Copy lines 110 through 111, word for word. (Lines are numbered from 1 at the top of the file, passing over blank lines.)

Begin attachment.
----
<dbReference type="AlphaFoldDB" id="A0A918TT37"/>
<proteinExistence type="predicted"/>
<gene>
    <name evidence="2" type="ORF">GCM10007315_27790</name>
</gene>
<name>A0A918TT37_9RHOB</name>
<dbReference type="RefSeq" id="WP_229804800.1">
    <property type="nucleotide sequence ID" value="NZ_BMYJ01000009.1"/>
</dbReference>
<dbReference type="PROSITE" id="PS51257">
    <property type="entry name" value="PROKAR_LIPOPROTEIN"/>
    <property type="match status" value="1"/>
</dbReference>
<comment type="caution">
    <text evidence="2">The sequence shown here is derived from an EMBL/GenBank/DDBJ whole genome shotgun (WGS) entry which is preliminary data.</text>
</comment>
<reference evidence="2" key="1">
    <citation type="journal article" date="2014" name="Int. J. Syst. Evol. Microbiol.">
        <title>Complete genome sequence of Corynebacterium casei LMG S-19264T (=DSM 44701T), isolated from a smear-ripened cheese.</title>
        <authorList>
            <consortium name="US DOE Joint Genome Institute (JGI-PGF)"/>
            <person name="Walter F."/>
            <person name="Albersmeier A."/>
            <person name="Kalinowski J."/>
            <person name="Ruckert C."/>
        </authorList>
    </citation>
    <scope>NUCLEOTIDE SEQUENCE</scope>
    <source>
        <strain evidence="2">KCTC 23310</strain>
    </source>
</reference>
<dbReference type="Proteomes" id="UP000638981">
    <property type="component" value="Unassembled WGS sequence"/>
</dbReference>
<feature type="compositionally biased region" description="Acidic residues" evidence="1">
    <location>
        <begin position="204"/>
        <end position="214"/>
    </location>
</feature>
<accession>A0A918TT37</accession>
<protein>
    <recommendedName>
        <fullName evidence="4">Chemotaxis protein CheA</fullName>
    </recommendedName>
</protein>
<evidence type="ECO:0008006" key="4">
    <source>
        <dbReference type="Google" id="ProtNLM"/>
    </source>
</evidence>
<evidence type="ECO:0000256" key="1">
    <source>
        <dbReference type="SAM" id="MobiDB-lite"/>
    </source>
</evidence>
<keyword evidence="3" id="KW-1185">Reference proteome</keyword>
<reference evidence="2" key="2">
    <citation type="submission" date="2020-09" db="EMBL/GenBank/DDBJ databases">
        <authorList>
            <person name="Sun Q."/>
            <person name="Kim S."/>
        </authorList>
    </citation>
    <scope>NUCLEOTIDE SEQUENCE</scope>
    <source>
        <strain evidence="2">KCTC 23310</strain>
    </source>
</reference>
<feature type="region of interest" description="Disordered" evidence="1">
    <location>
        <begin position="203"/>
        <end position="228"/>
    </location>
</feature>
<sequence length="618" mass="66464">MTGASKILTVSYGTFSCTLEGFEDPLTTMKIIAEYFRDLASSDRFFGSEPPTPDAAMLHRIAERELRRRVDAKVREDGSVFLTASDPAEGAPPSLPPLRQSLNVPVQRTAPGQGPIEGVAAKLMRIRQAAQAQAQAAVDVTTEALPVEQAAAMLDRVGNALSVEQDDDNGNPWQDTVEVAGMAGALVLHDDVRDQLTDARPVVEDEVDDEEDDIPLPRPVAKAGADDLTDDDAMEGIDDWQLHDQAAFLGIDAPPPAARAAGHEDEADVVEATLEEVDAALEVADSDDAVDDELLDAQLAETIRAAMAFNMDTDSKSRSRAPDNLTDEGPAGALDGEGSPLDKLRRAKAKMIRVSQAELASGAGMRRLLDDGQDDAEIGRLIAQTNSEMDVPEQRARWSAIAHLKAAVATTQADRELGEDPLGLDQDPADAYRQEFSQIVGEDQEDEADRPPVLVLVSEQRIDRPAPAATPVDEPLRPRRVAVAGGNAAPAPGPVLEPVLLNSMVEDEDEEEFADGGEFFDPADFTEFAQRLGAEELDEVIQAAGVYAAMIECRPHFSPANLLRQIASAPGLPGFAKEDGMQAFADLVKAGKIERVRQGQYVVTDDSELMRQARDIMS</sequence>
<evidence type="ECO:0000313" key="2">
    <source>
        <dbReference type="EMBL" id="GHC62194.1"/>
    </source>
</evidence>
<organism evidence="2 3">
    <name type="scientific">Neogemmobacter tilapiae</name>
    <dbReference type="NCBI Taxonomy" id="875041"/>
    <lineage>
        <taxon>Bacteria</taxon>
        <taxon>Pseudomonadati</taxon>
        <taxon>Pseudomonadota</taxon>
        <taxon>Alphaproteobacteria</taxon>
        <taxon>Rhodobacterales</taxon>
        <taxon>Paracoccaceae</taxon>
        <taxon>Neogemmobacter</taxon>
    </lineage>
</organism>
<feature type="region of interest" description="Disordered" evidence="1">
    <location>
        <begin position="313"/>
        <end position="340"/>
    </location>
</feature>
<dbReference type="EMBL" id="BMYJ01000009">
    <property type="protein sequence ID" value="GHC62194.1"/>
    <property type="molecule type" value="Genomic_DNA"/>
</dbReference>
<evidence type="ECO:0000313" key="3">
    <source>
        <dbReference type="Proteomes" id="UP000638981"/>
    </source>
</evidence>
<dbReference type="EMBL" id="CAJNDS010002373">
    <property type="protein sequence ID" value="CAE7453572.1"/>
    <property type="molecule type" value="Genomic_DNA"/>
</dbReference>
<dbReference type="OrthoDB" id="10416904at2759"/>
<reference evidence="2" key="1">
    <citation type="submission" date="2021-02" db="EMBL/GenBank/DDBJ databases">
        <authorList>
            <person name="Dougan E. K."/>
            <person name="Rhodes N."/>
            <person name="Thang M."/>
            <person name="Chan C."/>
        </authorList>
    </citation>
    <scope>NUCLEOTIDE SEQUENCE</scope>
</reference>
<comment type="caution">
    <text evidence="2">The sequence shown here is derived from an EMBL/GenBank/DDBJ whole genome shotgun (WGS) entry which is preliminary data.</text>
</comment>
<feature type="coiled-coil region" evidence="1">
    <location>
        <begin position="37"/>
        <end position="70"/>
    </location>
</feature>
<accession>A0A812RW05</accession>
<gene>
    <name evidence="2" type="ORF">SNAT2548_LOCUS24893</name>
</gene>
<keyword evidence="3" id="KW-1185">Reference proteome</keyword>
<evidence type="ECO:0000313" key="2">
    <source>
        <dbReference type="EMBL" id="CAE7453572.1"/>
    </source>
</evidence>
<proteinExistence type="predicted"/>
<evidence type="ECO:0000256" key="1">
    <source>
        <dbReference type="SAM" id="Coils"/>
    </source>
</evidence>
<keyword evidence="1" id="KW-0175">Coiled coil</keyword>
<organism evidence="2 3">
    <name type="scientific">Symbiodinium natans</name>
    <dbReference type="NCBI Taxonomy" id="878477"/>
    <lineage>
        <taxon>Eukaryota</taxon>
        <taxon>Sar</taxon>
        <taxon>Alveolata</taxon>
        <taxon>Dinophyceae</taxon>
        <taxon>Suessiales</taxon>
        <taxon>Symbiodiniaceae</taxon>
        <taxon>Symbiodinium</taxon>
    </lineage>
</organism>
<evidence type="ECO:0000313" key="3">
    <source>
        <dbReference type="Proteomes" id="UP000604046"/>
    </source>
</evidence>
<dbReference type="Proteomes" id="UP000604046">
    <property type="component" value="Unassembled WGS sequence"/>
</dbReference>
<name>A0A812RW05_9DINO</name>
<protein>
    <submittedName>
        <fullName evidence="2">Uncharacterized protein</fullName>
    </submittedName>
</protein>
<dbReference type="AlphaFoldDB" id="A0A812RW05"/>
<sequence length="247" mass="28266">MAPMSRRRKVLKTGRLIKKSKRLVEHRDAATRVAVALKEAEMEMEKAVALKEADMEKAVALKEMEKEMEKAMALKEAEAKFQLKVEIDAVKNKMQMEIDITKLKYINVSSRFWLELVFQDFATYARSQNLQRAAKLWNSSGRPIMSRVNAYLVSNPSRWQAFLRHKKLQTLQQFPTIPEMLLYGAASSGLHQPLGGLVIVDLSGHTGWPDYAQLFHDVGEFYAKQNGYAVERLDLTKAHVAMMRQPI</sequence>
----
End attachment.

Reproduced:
</evidence>
<dbReference type="EMBL" id="CAJNDS010002373">